- Written by Chris Heinonen and Mark Vignola
- Published on 11 May 2010
As I've read reviews for displays for a good part of the past 20 years, I've always seen references to how close the display will come to the reference points for grayscale and color. In the past, most end users were only able to access certain controls on a TV and using a disc such as Video Essentials, you could do a pretty good job adjusting those controls on your own to get your TV as close as you could. You could always hire an ISF professional who would be able to come out with his tools, and his access to the service menu in the TV to make more advanced adjustments, but people often scoffed at paying the $300 and up that this service would run, and after the tech left there was often no way to tweak these adjustments yourself if you decided that, even if it wasn't accurate, you wanted the picture to look different.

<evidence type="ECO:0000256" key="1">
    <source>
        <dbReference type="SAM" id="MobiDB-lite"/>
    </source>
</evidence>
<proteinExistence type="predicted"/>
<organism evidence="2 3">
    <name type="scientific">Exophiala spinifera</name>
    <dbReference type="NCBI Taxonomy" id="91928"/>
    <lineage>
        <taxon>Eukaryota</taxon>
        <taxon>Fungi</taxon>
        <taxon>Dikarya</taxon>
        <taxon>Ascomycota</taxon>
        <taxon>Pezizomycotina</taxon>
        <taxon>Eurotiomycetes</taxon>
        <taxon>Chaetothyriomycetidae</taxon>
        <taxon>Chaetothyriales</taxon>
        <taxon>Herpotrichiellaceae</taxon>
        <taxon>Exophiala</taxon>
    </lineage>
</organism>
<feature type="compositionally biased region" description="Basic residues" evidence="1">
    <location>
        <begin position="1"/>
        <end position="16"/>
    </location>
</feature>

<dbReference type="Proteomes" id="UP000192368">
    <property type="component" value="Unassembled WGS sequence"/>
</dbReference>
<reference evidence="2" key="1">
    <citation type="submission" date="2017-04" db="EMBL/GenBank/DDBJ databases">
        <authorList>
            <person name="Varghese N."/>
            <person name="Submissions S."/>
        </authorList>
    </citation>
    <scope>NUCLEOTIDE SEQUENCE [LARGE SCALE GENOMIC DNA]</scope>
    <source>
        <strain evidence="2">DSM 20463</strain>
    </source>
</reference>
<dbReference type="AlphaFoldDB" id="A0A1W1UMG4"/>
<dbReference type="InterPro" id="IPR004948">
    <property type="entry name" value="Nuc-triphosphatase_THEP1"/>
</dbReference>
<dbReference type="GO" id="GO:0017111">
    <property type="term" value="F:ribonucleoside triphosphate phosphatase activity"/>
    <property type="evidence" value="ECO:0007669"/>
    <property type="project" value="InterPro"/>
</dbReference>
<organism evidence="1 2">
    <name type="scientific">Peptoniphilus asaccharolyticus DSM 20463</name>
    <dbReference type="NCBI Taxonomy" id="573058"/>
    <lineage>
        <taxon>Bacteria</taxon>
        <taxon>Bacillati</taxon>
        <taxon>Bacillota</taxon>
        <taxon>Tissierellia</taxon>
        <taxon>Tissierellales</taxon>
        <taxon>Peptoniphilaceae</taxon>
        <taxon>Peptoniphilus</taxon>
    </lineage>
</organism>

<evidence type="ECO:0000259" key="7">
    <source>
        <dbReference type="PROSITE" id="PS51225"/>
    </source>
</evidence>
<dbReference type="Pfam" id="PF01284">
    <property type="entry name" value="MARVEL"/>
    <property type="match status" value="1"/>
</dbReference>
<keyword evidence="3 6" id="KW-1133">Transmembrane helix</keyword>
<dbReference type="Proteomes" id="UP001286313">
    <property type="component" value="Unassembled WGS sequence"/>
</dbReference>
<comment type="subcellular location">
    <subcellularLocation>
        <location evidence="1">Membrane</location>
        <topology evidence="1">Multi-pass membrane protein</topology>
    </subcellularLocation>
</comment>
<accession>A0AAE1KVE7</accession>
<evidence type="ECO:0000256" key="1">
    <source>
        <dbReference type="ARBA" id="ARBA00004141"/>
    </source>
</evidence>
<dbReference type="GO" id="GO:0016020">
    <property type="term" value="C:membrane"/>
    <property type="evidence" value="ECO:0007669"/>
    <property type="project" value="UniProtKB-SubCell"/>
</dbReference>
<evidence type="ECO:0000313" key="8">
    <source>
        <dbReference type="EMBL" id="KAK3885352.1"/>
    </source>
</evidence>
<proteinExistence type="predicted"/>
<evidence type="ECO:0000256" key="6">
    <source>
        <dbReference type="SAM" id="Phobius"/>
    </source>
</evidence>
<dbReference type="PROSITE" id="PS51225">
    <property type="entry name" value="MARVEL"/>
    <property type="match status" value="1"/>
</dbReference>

Now however, many displays and projectors are shipping that give end users access to a full featured color management system, which allows you to adjust far more that Brightness and Contrast. However, these advanced controls take far more skill to use than previous settings, typically a minimum of a color meter and a software package to help analyze those results. To take a look at what consumers can use to help get more accurate results from their sets, I evaluated three different software packages, and two hardware tools, along with a friend, to see how accurate we could get our displays. We used ColorHCFR (free), ChromaPure ($200, which includes 1 measurement meter), and CalMAN ($200 for home edition, $500 for enthusiast) for our software packages, and an i1 Display LT and i1 Display Pro for our meters. The displays that we calibrated where a Samsung PN50B650 50" plasma, and a JVC RS25 projector.